Production on the film started in April 1992, filming began on 11 May 1992 and lasted until July of 1992, and production officially ended on 22 December 1992.[13]


Reviews for the film were overwhelmingly positive. Roger Ebert wrote: "The Piano is as peculiar and haunting as any film I've seen" and "It is one of those rare movies that is not just about a story, or some characters, but about a whole universe of feeling." Hal Hinson of The Washington Post called it "[An] evocative, powerful, extraordinarily beautiful film." On the film site Rotten Tomatoes, The Piano earned a 90% "Certified Fresh" rating.[14] On Metacritic, it holds a score of 89 out of 100, indicating "universal acclaim".[15]

At the 1993 Cannes Film Festival, the film shared the Palme d'Or Best Film Award with Chen Kaige's Farewell My Concubine, and Holly Hunter was awarded the Best Actress Award.[16] In 1994, the film won 3 Academy Awards; Best Actress (Holly Hunter), Best Supporting Actress (Anna Paquin) and Best Original Screenplay (Jane Campion). Anna Paquin was the second youngest person after Tatum O'Neal to win an Academy Award. Holly Hunter is notable for being one of three actresses — along with Marlee Matlin (for her American sign language performance in Children of a Lesser God) and Jane Wyman (for her deaf-mute role in Johnny Belinda) − to receive an Academy Award for Best Actress in the post-silent era for a non-speaking role (her voice is only heard off-screen in a few scenes). The film made its US premiere at the Hawaii International Film Festival.


  • Academy Awards:
    • Best Cinematography (Stuart Dryburgh)
    • Best Costume Design (Janet Patterson)
    • Best Director (Jane Campion)
    • Best Editing (Veronika Jenet)
    • Best Picture (Jan Chapman)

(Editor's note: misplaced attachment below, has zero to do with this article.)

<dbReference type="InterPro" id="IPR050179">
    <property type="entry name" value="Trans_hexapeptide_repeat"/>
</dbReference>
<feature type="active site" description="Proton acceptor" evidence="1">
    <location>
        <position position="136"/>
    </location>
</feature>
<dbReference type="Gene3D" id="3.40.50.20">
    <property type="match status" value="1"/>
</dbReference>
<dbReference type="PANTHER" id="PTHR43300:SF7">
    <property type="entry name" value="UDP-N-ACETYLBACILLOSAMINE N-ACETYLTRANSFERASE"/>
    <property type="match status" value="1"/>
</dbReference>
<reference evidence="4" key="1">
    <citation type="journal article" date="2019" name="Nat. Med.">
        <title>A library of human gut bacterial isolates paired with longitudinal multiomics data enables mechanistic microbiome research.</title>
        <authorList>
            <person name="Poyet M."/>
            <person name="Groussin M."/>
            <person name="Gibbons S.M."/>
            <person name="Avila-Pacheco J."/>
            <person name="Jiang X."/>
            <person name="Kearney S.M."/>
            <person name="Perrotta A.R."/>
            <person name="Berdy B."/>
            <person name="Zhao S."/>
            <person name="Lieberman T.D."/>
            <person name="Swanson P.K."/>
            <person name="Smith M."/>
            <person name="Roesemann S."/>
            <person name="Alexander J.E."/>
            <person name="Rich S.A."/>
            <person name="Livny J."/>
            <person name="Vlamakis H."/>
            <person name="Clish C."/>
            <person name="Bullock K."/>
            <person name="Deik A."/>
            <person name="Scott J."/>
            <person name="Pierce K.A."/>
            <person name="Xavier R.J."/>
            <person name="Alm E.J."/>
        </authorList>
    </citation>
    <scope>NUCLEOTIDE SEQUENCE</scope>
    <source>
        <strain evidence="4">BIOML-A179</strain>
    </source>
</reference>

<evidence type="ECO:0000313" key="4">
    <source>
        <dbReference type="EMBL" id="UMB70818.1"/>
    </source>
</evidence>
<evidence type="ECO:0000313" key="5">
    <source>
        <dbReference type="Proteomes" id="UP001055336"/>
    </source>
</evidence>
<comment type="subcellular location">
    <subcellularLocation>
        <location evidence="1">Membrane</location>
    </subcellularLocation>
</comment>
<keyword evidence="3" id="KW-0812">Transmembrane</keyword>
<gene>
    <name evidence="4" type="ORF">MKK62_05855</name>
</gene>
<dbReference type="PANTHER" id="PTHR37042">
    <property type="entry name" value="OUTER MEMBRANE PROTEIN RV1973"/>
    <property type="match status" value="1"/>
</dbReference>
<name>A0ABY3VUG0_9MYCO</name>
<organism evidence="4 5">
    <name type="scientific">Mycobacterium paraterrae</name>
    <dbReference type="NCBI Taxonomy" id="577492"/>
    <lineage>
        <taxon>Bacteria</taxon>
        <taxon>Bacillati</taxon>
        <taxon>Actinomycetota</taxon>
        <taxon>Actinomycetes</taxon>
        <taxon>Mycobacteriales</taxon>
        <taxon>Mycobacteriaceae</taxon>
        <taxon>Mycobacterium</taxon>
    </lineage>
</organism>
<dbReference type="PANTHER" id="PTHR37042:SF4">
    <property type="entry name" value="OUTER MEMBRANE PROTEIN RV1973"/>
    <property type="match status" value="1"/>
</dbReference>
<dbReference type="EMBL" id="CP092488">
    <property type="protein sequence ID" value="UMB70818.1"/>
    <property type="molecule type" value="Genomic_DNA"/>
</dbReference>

• American Cinema Editors:
    • Best Edited Feature Film (Veronika Jenet)
  • American Society of Cinematographers:
    • Outstanding Achievement in Cinematography in Theatrical Releases (Stuart Dryburgh)
  • Australian Film Institute:
    • Best Supporting Actor (Sam Neill)
    • Best Supporting Actress (Kerry Walker)
  • BAFTA Awards:
    • Best Cinematography
    • Best Director (Jane Campion)
    • Best Editing
    • Best Film
    • Best Score (Michael Nyman)
    • Best Screenplay — Original (Jane Campion)
    • Best Sound
  • Directors Guild of America (DGA):
    • Best Director (Jane Campion)
  • Golden Globe Awards:
    • Best Director (Jane Campion)
    • Best Original Score (Michael Nyman)
    • Best Picture — Drama
    • Best Screenplay (Jane Campion)
    • Best Supporting Actress (Anna Paquin)


For more details, see The Piano (soundtrack).
"The Piano"
Extract from the score of the 1993 film "The Piano"

Problems playing this file? See media help.

The score for the film was written by Michael Nyman, and included the acclaimed piece "The Heart Asks Pleasure First"; additional pieces were "Big My Secret", "The Mood That Passes Through You", "Silver Fingered Fling", "Deep Sleep Playing" and "The Attraction Of The Peddling Ankle". This album is rated in the top 100 soundtrack albums of all time and Nyman's work is regarded as a key voice in the film, which has a mute lead character (Entertainment Weekly, 12 October 2001, p. 44).

Home media

The film was released on DVD in 1997 by LIVE Entertainment and on Blu-ray on 31 January 2012 by Lionsgate, but already released in 2010 in Australia.[17]


  • Ellen Cheshire Jane Campion, Great Britain: Pocket Essentials, 2000.
  • Cynthia Kaufman "Colonialism, Purity, and Resistance in The Piano", Socialist Review 24 (1995): 251-55.

External links

  • Internet Movie Database
  • Box Office Mojo
  • Rotten Tomatoes
  • Metacritic
  • Roger Ebert's review
  • screenplay
Preceded by
Academy Award winner for

Best Actress and Best Supporting Actress

Succeeded by
Shakespeare in Love